McConnell Talks Infrastructure, Vaccine Hesitancy In Covington
Senate Minority Leader Mitch McConnell said there's a chance funding will come together for the Brent Spence Bridge if the $1.2 trillion bipartisan infrastructure framework is agreed upon.
The Brent Spence Bridge has been repeatedly brought up by Ohio leaders as a vote on the plan nears. A proposed $2.6 billion plan would repair the existing Brent Spence and build a new bridge beside it to spread out the traffic load.
McConnell was in Covington Thursday to address a luncheon hosted by the Northern Kentucky Chamber of Commerce. He said a group of 20 Republican senators, including Ohio's Rob Portman, have reached an agreement with President Biden on the plan.
"Infrastructure's popular on both sides of the aisle and I hope it all comes together," McConnell said.
During an April discussion, Portman, a Republican, said the plan would "reduce employment" nationwide and that most proposals would "barely" go toward infrastructure.
On Cincinnati Edition earlier this week, Ohio's Democratic Sen. Sherrod Brown said Democrats want to pass a second piece of legislation on top of the infrastructure plan for "human infrastructure," or things like childcare, health care and education. Brown says it's "an opportunity to really invest in this country."
McConnell On Unemployment Benefits
McConnell also continued to urge Kentucky Gov. Andy Beshear to stop the $300 federal benefit to unemployed citizens. He believes the aid is making it harder for people to go back to work. McConnell said when states like Ohio and Indiana stopped giving out federal benefits, they saw job applications go up.
"I think it's because, in our extraordinary generosity here, we have confronted people with a not irrational decision that it makes more sense to stay home than to go back to work," McConnell said. "It does, I think, raise larger issues of the whole value of work itself."
According to data from the U.S. Department of Labor, Kentucky saw the second largest decrease in initial unemployment claims the week of June 26.
Still, Northern Kentucky Tri-Ed recently conducted a survey that shows businesses have noted challenges with hiring employees. At least 73% of the survey's respondents are requesting outreach about workforce programs and services. Roughly 16% are creating policies related to employee health and wellbeing. Roughly 90% of businesses in the region said they would look at implementing new remote work policies going forward.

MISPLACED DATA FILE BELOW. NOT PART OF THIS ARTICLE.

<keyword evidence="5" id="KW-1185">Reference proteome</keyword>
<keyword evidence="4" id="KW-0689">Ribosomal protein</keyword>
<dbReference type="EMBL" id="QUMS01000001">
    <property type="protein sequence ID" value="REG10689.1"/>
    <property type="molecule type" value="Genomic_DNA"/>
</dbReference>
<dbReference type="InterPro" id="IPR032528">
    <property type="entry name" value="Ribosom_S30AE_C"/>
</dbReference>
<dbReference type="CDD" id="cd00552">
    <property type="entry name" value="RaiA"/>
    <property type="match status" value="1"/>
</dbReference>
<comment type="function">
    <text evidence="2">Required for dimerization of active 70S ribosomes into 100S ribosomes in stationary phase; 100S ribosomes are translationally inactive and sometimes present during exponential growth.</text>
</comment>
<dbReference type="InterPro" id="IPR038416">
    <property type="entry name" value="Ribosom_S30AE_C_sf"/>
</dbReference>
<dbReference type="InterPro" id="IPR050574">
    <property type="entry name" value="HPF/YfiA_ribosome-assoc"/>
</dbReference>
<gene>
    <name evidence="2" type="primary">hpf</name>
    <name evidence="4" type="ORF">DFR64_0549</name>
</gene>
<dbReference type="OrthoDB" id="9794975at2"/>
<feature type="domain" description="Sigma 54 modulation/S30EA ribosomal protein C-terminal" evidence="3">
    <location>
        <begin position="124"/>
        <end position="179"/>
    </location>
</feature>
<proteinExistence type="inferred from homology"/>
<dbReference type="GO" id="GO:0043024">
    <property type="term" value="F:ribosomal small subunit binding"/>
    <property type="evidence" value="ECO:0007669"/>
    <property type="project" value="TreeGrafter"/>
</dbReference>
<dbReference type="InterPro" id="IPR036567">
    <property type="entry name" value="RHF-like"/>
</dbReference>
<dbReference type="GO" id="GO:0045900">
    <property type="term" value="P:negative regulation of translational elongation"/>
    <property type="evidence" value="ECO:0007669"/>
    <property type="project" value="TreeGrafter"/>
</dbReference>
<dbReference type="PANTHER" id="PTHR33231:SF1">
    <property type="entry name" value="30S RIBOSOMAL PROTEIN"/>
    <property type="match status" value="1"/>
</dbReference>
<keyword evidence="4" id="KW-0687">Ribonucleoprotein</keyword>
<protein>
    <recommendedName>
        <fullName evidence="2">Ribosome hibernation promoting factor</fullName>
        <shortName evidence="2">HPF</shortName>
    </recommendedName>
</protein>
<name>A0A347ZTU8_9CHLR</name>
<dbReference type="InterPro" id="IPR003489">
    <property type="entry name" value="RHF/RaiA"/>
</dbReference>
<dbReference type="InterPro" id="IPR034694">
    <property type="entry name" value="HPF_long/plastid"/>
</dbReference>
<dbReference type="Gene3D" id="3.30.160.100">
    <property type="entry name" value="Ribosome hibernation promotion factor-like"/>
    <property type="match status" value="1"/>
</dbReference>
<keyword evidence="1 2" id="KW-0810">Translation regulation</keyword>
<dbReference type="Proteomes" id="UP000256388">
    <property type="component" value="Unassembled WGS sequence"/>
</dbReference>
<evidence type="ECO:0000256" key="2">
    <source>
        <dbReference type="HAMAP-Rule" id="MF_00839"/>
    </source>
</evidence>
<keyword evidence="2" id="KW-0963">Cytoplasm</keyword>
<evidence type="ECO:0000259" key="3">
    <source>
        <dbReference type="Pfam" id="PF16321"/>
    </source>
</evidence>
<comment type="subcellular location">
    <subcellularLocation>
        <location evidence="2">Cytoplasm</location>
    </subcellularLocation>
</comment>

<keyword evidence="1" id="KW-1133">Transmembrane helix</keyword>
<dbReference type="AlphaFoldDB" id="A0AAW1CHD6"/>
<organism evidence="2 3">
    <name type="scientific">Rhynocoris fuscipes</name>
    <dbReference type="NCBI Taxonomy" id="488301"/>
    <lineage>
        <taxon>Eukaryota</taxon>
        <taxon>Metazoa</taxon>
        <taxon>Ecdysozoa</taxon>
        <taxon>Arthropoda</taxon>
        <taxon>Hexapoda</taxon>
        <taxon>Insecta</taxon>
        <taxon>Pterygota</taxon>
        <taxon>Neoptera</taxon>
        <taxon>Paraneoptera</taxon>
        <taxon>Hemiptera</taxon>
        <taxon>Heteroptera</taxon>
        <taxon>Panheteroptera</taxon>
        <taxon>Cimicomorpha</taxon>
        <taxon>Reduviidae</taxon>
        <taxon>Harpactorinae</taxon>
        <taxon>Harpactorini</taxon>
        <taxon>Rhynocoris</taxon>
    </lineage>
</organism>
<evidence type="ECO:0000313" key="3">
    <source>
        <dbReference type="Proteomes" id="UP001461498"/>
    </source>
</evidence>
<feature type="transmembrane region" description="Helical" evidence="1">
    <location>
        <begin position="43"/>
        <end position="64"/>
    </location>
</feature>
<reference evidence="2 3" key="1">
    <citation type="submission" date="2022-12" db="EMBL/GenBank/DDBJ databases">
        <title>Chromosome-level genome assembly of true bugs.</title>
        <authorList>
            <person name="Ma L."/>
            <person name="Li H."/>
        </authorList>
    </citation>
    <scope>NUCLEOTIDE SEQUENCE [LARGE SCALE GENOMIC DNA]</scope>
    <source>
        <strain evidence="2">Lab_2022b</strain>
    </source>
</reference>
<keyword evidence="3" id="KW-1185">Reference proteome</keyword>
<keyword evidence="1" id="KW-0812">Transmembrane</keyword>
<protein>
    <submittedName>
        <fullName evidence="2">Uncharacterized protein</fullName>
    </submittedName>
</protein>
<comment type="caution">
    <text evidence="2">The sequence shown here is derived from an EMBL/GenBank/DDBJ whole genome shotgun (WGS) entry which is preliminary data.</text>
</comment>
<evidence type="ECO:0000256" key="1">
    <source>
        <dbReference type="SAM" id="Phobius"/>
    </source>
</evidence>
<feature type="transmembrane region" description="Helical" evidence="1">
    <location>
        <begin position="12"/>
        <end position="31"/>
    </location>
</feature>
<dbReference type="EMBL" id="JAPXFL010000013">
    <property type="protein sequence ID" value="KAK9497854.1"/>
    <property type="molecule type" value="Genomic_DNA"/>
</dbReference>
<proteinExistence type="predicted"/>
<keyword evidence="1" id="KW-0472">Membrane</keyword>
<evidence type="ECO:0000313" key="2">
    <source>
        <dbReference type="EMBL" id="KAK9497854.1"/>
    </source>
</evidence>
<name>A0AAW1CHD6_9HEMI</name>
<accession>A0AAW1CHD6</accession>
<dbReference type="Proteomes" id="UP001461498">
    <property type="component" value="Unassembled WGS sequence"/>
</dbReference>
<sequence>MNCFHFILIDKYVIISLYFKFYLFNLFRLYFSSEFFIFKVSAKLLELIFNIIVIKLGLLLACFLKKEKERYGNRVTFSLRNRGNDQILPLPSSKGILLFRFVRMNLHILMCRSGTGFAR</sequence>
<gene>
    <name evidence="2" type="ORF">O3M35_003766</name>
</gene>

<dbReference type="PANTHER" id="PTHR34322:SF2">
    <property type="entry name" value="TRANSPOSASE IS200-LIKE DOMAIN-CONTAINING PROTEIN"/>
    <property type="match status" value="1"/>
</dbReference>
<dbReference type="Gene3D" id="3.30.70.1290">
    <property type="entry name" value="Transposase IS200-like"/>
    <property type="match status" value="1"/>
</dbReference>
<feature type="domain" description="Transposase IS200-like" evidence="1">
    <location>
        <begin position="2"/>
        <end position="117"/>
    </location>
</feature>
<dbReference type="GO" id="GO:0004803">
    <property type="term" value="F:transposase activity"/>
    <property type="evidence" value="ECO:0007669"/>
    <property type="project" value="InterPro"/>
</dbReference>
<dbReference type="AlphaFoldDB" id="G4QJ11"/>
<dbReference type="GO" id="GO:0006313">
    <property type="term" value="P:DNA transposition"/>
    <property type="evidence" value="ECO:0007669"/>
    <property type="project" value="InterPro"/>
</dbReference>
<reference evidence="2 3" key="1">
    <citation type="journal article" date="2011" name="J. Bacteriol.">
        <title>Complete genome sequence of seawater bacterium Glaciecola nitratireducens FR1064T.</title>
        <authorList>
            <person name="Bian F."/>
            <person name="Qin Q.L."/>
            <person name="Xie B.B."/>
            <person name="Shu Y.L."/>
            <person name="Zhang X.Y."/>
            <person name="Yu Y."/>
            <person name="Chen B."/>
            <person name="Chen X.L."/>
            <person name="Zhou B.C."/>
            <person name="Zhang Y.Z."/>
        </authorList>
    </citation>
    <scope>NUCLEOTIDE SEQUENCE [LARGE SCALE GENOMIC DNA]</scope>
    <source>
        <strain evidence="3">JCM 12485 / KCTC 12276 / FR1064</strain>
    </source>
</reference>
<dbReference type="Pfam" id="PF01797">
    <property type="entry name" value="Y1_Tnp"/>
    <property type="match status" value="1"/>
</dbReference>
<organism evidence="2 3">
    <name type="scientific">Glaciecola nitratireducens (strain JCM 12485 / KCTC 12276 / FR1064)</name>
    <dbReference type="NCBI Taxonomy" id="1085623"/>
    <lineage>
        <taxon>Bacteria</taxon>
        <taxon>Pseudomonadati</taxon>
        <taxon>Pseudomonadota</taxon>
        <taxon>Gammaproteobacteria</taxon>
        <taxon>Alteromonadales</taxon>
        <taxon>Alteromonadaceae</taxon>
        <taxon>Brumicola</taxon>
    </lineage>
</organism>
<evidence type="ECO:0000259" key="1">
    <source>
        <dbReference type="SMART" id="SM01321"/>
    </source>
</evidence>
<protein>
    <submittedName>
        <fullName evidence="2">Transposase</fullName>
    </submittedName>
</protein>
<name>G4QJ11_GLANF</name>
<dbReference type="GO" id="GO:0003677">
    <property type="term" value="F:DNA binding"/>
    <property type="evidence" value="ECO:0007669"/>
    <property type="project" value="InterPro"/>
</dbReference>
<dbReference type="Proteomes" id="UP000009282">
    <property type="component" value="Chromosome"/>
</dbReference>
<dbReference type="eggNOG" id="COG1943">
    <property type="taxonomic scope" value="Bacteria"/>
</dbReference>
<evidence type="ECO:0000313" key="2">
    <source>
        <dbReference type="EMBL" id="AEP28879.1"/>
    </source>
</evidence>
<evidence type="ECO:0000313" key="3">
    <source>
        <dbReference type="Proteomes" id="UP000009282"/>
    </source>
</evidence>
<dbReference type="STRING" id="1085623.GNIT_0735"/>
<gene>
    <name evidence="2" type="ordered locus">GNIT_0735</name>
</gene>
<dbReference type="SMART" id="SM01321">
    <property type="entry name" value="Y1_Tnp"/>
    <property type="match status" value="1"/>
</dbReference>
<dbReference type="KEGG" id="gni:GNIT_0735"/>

McConnell 'Perplexed' By Vaccine Hesitancy
As the delta variant spreads, less than 50% of Kentucky citizens have received at least one dose of a COVID-19 vaccine. Data shows urban counties are outpacing rural counties in vaccine rates.
The Delta variant has also become the dominant coronavirus strain in the United States, accounting for more than 51% of COVID-19 cases nationwide. Vaccines appear to be highly effective at protecting against serious disease, hospitalization and death, including the Moderna vaccine.
McConnell said he's "perplexed" by the reluctance people have shown to get vaccinated.
"To use a sports analogy, we're in the red zone, the last 20 yards before the end zone, but we're not in the end zone yet because there is resistance for various reasons that seem to have gotten caught up in politics," McConnell said.
An effort to vaccinate 80% of the Greater Cincinnati region by July 4 came up short this past weekend. While urban counties in Greater Cincinnati and Northern Kentucky have vaccine rates at above 50%, rural counties are shown to be typically behind, some even dipping below 30%.